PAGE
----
There’s no doubt that we’re in a very complicated time in terms of personal data. Most uneducated consumers don’t realize how much sensitive information is traded each time they log in to their favorite social media apps or use an in-home electronic assistant.
In turn, they’re unsuspectingly leaving hordes of details about their private lives out for anyone (or any corporation) to expose.
And that’s where web scraping comes in. Also referred to as web harvesting or web data collection, this process involves specialized software that collects information from a website and compiles it for other uses. Just like any other technological tool, the process can be used for both positive and negative purposes.
Here are a few things to consider when looking at the argument of whether web scraping should be considered illegal.
There are numerous benefits of using data scraping, and many businesses around the globe use the byproduct of this practice, whether they know it or not.
Those who feel data harvesting is not a threat, often cite the ability to compile data together from multiple websites in an easy and cost-effective fashion. From this perspective, the general thought is that anything put out on the internet is the same as having it in public view, thus making it general knowledge.
In some cases, they’re right. Web scraping powers the Wayback Machine, a website dedicated to providing previous editions of websites in a clear and easy-to-use manner.
This program makes it easy to look back at previous data, which is definitely a positive. But the technology used to attain the information is what concerns many in the industry.
Likewise, many organizations and corporations use data harvesting as a way to quickly and affordably access large databases of potential customers. For sales teams or even non-profit organizations, this can be a great way to use software or a third-party vendor to compile a list of leads and then work off that list.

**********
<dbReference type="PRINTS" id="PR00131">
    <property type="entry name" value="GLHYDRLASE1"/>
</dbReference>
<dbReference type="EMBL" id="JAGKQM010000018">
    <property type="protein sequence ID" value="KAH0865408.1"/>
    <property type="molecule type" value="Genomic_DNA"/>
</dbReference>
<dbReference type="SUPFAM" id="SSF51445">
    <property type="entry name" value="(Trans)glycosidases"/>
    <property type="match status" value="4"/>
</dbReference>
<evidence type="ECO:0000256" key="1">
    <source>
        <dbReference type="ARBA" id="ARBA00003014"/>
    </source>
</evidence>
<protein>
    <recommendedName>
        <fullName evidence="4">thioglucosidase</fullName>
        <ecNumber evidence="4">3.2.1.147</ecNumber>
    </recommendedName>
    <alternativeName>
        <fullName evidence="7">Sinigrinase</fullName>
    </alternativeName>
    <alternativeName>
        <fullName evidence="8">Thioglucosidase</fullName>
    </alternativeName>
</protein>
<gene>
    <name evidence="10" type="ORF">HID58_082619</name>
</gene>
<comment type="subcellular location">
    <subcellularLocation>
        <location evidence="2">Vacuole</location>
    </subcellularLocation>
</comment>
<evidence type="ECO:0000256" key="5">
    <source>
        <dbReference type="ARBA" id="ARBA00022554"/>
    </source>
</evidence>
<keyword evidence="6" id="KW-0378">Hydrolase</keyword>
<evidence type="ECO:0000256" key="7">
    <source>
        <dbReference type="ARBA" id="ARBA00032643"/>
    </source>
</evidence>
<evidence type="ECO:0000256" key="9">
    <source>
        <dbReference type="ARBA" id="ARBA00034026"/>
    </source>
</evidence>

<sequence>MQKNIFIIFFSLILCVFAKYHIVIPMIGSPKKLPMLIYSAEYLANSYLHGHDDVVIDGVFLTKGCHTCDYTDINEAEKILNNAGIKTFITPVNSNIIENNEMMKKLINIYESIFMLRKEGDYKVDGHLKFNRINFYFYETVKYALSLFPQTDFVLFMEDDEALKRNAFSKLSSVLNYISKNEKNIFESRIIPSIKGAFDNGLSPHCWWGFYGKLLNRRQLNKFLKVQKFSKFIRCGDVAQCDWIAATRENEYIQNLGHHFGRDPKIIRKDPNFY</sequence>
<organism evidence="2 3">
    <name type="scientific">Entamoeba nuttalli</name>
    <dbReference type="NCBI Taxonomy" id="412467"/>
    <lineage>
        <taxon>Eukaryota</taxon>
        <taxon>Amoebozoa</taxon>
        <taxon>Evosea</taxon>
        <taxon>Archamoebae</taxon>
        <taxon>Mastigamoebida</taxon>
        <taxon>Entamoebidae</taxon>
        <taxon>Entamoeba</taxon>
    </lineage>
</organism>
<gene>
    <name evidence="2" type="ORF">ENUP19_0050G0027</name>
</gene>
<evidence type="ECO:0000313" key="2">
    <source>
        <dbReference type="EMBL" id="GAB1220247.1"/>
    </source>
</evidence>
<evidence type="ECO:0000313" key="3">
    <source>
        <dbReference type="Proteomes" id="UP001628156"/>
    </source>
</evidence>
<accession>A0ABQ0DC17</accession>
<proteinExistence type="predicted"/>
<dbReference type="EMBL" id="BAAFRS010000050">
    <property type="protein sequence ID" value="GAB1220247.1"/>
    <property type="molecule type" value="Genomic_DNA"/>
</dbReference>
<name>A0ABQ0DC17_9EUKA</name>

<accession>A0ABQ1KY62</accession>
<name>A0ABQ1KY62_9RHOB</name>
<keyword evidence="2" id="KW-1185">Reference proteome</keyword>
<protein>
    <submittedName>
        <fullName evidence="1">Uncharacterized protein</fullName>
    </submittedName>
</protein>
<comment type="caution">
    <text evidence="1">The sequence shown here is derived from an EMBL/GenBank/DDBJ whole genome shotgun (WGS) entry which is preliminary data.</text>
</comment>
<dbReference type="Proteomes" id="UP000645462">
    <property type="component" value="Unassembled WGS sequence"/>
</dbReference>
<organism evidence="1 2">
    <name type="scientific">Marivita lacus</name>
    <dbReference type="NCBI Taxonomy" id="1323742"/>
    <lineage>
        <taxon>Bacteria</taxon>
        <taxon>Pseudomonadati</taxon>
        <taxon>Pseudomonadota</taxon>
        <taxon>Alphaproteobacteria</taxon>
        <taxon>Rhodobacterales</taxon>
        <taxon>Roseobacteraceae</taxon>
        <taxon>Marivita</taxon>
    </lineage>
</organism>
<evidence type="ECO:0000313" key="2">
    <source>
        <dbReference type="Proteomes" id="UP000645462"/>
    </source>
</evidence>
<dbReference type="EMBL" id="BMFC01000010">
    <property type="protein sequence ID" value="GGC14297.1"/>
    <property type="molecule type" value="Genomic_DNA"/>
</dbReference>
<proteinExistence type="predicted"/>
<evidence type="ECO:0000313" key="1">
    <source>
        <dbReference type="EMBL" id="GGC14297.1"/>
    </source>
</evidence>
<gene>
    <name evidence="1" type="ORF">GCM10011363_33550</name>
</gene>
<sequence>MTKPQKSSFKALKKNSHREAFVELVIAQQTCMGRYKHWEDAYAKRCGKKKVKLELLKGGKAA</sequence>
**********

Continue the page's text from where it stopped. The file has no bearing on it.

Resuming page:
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However, there is a downside to the process of web scraping and using personal data for business purposes.
From a technical perspective, harvested data isn’t always easy to interpret or gives you the information you really need. For example, the information scraped using a software program might just be gibberish without any real context. It can also be the wrong information or data that has no real significance on the business you’re trying to conduct.
But the biggest and most hotly contested factor doesn’t deal with technical limitations. Rather, it has to do with the public’s understanding of web scraping and whether it is really an invasion of personal privacy.
Many individuals feel that any outside entity’s ability to pull random data from various public websites and compile it to come up with a specific conclusion is a form of privacy invasion. But, whether they like it or not, it isn’t really all that uncommon.
Marketing companies use this process all the time to try and predict likes, dislikes, and future moves of consumers. They have been doing so for a very long time.
What this all basically comes down to is that website owners are responsible for protecting their customers and users from actions like web scraping and data mining.
By keeping certain sensitive pieces of information private, like banking transaction details or contact information, these organizations can help limit their risk of a breach and ensure positive customer satisfaction.
While that kind of sounds like a no-brainer, it really isn’t always the normal course for some major platforms. For example, Venmo got into a bit of hot water in 2019 by publicly publishing all transactions and keeping them in a database.
This meant that anyone who had a specific user’s username could see every single time they paid for a cup of coffee or sent a roommate half of the month’s rent.
When news stories like this hit the public consciousness, it can be outrageous to the general population. That’s why it isn’t just the actual protection of the data itself that is so crucial for website owners. Their entire reputation can be at stake upon the discovery of web scraping being used against one of their pages.
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Like with anything else in tech, there are certainly pros and cons to web scraping. While the process isn’t a big deal when it comes to innocent or general information, it can cause huge problems when you’re talking about very specific details about a website user’s lifestyle.
Thus, it is incredibly important for all website owners to pay extra attention when it comes to protecting certain pieces of data, as the practice is so widely used that it isn’t likely to go away anytime soon.
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